14. Let’s just see if Dr. Harsh will deny that this is his handwriting. If he denies it then we might offer more proof. I have no comment on any other evdience we have.
15. I won’t say the name of the attorney who referred Nicky to me.
16. Nicky is not working at this time.
17. Nicky’s taking an enormous risk. She’s demonstrating more courage than anyone I’ve met during the decades I’ve been practising law. We shouldn’t underestimate how bright many housekeepers are.
18. We haven’t offered Nicky any money.
19. Nicky’s worked more than 15 hours per week and was told by the Whitmans that she wouldn’t get paid for anything more. Her back wages are probably not a significant sum.
20. I’m here to support Nicky and provide the truth about what happened to her.
Gloria might come back with another press conference soon if the Whitmans want to deny today’s allegations.
Now we’re off to the Spanish language part of the program.
To Be Continued…
Here’s Meg Whitman’s presser about her housekeeper problem – it was just broadcast live at TMZ.com. [UPDATE: Here’s coverage from CBS San Francisco, just posted.]
(Frankly, I don’t see how Meg can win her race after seeing this. Say hello to Governor Jerry Brown, the Once and Future King. Et iterum venturus est cum gloria. You know, Meg would have been better off saying that she would donate $150,000,000 to the state treasury early nect year rather than just spending all that dough on consultants and ad buys. IMO)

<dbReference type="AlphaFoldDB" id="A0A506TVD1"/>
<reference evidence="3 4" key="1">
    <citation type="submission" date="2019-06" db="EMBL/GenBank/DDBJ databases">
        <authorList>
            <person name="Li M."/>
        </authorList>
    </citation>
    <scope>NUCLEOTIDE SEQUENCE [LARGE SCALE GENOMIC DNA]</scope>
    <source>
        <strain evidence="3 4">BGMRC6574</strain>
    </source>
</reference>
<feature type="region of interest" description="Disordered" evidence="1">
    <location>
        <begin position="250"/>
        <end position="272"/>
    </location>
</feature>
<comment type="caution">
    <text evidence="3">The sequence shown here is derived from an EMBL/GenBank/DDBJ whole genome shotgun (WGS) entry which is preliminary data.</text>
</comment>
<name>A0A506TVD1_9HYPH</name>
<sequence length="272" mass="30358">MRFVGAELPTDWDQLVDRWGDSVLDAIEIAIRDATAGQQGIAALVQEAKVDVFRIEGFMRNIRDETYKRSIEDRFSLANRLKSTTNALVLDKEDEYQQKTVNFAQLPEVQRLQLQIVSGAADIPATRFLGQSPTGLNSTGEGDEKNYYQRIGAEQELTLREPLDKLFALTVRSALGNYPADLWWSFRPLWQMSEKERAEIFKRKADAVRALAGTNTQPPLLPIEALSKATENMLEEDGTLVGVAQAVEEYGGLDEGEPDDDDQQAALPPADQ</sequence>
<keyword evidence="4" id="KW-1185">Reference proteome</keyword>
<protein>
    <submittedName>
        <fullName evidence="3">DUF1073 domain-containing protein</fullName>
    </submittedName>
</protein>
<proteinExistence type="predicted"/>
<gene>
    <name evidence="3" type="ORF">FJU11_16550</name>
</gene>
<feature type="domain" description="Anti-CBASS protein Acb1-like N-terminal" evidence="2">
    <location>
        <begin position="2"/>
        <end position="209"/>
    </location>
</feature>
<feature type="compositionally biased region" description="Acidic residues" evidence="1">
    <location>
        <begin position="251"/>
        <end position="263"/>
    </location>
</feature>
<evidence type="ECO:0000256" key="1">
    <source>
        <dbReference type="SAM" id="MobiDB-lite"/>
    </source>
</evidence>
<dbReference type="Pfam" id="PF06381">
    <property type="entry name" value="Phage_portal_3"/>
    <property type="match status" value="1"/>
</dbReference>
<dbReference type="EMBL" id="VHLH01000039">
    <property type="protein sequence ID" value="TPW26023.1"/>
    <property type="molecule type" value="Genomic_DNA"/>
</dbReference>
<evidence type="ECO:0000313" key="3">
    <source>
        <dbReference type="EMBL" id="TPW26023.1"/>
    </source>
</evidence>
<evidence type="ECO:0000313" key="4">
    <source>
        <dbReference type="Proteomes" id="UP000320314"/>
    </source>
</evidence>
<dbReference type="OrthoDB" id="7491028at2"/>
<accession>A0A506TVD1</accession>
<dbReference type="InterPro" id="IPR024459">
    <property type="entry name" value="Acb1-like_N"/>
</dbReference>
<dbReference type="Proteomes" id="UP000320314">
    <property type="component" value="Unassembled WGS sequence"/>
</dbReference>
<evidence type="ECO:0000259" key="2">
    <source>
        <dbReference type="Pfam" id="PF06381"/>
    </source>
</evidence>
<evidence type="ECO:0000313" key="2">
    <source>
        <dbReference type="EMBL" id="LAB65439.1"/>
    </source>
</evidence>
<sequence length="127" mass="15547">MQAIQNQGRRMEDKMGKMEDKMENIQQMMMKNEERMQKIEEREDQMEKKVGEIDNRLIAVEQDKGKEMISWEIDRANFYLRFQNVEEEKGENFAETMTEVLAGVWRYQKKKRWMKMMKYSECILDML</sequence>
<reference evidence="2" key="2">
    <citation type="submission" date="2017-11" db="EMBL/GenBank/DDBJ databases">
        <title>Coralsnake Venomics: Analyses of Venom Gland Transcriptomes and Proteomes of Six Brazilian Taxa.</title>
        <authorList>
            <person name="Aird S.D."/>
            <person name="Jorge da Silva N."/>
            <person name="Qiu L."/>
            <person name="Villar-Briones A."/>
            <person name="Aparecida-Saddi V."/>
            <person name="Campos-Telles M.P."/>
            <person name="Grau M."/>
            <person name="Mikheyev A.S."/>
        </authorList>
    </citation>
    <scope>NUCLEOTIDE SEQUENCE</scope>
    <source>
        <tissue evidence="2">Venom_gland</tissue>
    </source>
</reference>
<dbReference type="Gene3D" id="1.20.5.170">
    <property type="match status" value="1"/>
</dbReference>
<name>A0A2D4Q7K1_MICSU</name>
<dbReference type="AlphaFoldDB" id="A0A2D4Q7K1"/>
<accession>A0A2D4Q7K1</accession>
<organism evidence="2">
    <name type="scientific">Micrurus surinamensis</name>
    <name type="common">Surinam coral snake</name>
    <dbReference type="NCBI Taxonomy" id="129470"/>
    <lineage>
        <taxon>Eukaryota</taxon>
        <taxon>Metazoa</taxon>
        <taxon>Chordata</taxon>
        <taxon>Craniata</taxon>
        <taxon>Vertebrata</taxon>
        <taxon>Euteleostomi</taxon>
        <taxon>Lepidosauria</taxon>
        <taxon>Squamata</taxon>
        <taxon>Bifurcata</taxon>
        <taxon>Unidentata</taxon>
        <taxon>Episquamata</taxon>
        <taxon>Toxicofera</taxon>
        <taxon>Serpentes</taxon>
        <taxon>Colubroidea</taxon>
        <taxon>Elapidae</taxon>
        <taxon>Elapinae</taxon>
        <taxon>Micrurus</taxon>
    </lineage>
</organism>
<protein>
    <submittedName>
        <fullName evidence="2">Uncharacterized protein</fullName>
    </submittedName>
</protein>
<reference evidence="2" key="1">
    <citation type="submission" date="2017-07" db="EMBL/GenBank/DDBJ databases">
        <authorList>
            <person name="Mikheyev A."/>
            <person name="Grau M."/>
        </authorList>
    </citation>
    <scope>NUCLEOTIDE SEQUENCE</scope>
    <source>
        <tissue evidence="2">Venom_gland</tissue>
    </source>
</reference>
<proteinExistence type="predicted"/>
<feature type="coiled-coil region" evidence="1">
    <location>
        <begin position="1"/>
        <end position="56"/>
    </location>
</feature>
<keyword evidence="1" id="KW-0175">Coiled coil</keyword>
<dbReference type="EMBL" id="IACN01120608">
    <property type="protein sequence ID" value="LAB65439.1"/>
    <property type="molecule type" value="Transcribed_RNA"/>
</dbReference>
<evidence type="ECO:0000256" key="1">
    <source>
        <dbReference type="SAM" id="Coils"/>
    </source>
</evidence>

Anyway, Meg showed up about 15 minutes late and began by saying how former housekeeper Nicky Diaz Santillan was an “extended member of our family.” Then she asked about Jerry Brown:
“What does he think I should have done instead?”
Then it was off to questions and answers, below.
1. Nicky came to work for us for 15 hours per week. Sometimes she worked ten, sometimes eight. Nicky never asked for mileage reimbursement for running errands around Menlo Park.
2. We didn’t receive a letter from the Social Securtiy Administration. We never saw any such letter.
3. We didn’t want to turn Nicky in to law enforcement due to our ten-year relationship with her.
4. I comported with the law. The law doesn’t require employers to turn employees in. I fired her as soon as I found out she was illegal. Every employer needs to make his or her own decision about how to handle such a situation.